Thursday, May 28, 2009

Innocence bills resurrected, doomed as Senate deadline tolls

Wednesday was a big day on the innocence front. It began with the announcement of the 20th DNA exoneration in Dallas (yet another case where an eyewitness picked the wrong person out of a photo lineup), saw the Governor sign the state's compensation bill for falsely convicted inmates, and ended with a couple of innocence bills that died in the House coming back to life as amendments in the Texas Senate.

Work on pending innocence legislation came literally down to the wire last night, with the Texas Senate considering Rep. McLendon's HB 498 less than an hour before their deadline cut off consideration of additional bills for the session. Sen. Rodney Ellis carried the bill in the capitol's eastern chamber.

HB 498 was scaled back to a study whether an innocence commission should be created in order to mollify concerns from the Governor and others about creating a new bureaucracy. Those revisions, however, cleared the way for the bill to become a vehicle to tack on two other good pieces of innocence legislation that died in the House thanks to "chubbing" on voter ID.

Amended to the bill were agreed versions of SB 1864 expanding access to DNA testing and SB 1976 clearing technical hurdles to filing writs in cases where discredited scientific evidence was used at trial. Hopefully, the House will concur in the Senate amendments and at least this much can be salvaged from the wreckage they caused over Memorial Day weekend.

Senators did not add SB 117, which would have required police departments to have written policies on eyewitness identification procedures, even though that body had already passed the same legislation unanimously once before and the Governor was willing to sign the bill. Freshman Sen. Joan Huffman spearheaded efforts to keep such language out.

I can't believe senators wouldn't accept the agreed language on SB 117, which they'd earlier approved unanimously. The Court of Criminal Appeals' "Criminal Justice Integrity Unit" said eyewitness ID reform should be the Legislature's highest priority for preventing false convictions, but thanks to a handful of recalcitrant senators and the meltdown in the House, Texas must wait two more years before rectifying this glaring problem.

Similarly, objections were raised to adding even a relatively watered down version of SB 116 encouraging law enforcement agencies to record custodial interrogations, leaving another lingering, well-documented source of false convictions unresolved. (About a quarter of DNA exonerees either confessed or pled guilty.)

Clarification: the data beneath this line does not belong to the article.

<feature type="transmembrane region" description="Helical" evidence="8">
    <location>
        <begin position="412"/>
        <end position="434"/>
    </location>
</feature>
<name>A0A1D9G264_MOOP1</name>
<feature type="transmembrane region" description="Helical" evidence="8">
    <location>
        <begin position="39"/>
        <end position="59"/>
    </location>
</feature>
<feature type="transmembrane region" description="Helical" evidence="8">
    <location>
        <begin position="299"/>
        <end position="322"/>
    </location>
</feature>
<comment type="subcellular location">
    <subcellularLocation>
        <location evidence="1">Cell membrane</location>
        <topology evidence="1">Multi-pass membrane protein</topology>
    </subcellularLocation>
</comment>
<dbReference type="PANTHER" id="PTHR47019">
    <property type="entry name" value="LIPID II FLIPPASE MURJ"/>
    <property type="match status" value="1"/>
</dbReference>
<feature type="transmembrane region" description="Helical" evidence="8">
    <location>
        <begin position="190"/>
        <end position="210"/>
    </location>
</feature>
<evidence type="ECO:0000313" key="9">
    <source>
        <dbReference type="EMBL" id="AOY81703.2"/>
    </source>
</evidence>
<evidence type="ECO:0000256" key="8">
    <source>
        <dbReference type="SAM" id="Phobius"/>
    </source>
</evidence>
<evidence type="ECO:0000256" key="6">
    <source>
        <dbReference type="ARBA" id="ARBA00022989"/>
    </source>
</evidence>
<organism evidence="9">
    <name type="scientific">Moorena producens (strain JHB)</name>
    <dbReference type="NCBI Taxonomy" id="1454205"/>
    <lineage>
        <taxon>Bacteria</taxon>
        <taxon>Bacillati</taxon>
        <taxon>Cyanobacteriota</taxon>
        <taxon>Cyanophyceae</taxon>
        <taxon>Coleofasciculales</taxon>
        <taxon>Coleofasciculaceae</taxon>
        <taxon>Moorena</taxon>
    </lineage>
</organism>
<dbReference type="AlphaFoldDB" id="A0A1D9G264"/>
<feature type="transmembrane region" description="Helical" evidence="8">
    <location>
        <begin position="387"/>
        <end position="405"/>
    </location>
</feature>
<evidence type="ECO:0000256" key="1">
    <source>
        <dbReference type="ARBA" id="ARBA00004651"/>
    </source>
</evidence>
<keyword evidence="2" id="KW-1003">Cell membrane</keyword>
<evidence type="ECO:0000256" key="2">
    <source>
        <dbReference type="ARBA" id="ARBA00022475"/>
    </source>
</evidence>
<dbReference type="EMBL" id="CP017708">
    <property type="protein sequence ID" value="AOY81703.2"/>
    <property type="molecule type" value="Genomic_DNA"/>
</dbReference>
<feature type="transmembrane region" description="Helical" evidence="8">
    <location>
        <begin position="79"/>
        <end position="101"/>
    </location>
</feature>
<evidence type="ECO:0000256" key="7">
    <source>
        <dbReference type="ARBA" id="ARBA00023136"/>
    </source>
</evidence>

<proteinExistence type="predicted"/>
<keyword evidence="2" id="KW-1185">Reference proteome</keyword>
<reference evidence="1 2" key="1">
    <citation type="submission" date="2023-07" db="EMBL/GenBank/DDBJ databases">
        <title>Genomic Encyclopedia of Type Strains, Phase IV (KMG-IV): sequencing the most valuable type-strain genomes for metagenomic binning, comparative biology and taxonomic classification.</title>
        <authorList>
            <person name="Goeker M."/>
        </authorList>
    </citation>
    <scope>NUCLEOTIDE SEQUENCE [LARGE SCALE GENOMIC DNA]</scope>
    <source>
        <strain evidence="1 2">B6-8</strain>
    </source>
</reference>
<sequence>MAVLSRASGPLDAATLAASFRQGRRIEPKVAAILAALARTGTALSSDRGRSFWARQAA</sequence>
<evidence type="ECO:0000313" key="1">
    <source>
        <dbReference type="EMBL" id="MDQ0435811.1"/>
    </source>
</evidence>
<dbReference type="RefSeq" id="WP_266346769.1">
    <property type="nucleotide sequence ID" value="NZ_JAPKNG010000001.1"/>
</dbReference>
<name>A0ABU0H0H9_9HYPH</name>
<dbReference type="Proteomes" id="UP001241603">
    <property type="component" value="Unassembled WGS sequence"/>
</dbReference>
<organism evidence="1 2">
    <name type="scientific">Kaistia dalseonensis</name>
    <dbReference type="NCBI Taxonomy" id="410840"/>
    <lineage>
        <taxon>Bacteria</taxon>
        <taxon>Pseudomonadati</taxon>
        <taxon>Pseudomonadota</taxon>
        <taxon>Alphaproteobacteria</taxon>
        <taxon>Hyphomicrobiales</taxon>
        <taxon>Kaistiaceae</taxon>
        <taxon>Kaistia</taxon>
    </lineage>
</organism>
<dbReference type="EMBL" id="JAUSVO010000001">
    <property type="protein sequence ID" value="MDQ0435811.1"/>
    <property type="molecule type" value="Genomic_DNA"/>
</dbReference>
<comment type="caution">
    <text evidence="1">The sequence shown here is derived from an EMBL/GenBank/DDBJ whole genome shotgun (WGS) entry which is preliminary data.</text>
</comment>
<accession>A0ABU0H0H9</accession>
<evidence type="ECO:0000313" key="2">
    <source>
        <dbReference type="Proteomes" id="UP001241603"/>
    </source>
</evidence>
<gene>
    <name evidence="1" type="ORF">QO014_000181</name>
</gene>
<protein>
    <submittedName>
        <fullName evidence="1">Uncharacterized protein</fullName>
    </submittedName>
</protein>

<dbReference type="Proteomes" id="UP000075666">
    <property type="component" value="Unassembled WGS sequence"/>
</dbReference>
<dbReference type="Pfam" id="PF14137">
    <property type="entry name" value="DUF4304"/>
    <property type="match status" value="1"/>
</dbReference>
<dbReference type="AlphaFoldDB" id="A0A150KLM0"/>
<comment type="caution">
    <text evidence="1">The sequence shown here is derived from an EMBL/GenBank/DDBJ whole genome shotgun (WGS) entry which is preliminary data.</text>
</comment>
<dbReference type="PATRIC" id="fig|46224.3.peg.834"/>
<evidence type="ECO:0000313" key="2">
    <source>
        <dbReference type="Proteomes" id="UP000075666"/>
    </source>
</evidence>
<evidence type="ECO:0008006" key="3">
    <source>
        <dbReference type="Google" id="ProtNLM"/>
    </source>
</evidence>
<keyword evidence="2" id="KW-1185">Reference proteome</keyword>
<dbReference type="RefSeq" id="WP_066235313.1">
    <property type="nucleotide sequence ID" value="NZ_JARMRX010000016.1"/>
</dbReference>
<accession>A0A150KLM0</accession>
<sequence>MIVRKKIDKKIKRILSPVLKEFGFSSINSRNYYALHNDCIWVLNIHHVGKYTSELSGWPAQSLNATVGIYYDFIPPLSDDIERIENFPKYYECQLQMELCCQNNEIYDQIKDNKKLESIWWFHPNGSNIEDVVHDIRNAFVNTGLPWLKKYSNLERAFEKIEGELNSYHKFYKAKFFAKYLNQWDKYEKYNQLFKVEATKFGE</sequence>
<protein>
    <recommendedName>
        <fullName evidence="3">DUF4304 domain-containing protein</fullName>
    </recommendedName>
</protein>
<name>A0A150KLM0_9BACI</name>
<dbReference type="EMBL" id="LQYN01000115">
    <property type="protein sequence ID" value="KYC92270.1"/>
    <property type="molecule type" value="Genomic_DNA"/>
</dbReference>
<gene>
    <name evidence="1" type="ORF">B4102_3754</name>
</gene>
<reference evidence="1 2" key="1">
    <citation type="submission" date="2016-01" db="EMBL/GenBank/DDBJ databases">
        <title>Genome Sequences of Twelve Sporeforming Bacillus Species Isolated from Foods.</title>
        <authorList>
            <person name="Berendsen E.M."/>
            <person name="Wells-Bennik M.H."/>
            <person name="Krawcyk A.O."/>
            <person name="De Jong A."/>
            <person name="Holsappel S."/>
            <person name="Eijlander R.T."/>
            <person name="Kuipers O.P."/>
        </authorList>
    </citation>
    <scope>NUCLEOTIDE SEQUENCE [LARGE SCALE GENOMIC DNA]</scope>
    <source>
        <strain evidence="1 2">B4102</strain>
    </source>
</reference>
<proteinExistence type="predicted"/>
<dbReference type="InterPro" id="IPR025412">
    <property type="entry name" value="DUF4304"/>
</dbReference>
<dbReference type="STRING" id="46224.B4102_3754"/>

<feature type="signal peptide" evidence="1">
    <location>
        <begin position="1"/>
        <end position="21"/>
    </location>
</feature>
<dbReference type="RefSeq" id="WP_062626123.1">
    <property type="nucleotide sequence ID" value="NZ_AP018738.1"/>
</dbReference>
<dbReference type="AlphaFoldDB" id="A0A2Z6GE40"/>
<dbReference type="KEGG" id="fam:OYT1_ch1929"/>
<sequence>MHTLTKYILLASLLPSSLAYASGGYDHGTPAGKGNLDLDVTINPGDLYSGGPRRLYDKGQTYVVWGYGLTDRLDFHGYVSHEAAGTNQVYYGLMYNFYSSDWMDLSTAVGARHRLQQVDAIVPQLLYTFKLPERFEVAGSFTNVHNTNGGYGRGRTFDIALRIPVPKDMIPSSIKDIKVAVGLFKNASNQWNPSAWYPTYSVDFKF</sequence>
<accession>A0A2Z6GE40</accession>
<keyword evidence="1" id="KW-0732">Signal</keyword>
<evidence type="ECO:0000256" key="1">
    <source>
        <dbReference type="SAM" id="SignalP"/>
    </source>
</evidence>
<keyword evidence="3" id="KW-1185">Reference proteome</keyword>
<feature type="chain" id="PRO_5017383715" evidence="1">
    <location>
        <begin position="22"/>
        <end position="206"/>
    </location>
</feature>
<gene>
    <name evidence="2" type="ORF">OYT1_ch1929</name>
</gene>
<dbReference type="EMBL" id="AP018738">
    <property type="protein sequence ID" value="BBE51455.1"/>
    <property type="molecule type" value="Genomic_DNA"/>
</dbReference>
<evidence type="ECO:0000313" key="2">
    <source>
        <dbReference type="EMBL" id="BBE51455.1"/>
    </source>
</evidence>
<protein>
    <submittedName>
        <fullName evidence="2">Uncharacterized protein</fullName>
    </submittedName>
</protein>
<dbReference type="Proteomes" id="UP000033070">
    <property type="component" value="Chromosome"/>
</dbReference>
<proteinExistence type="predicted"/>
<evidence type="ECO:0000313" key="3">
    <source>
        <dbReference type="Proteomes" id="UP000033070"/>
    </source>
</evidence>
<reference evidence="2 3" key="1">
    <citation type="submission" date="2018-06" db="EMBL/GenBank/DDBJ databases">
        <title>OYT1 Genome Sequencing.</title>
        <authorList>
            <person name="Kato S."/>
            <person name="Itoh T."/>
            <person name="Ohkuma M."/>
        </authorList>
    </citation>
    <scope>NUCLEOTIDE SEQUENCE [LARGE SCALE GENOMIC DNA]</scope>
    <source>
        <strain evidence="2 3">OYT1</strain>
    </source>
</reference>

It's terrific Senators Ellis and Whitmire were able to resurrect SBs 1864 and 1976 from the ashes of the House of Representatives' flameout. For that, both men (and their staffs) deserve thanks and approbation.

However, with the deaths of SBs 116 and 117, the only significant legislation passed aimed at preventing false convictions was SB 1681 by Hinojosa requiring corroboration for testimony by jailhouse informants. That bill has already been approved by both chambers and sent to the Governor.

So all in all, the 81st Legislature leaves a lot of work undone if they hope to reduce the number of innocent people convicted and sent to prison in this state. For all the well meaning statements from the leadership, particularly regarding the Tim Cole case, the bills that finally passed this session barely scratched the surface of the most important innocence issues facing the state, in particular failing to address the main cause of Tim Cole's false conviction, not to mention Jerry Lee Evans who was freed in Dallas yesterday: Biased and flawed eyewitness identification practices.

If the Governor decides (God help us) to bring the Lege back for a special session, IMO he should heed the CCA Integrity Unit's advice and add eyewitness ID reform to the call. The idea already has strong support in both chambers and would likely have passed save for the voter ID meltdown.

Yesterday's fresh exoneration serves as a strong reminder that what Texas is doing now isn't working, at least not all the time. Modern policing techniques can reduce mistaken eyewitness testimony significantly using well-established, common-sense procedures for showing photos and handling lineups. Going forward, continuing known bad practices threatens to foment a crisis of confidence in the justice system - with increasing justification.

7 comments:

Peter Bellamy said...

.... and more wrongful executions (click link).

TexasCowboy said...

Who can forget Henry Wade, once touted as 'the embodiment of Texas Justice'. The truth is, he was a criminal of the first order, trumping up charges, soliticing false statements and illegally convicting innocent Texans for 36 years. His actions merely demonstrate the overall climate of the Texas Justice system.

Boyness said...

Grits, am I clear the Sen. Joan Huffman killed that bill by removing the language?

Gritsforbreakfast said...

She didn't actually "remove" any language; but she successfully objected to adding it as an amendment to another bill.

Boyness said...

She needs to go. I think she is a freshman who barely won in the first place.

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Anonymous said...

We dont need innocence bills. This is TEXAS and no ones innocent here dammit. LAW AND ORDER TEXAS!!!!!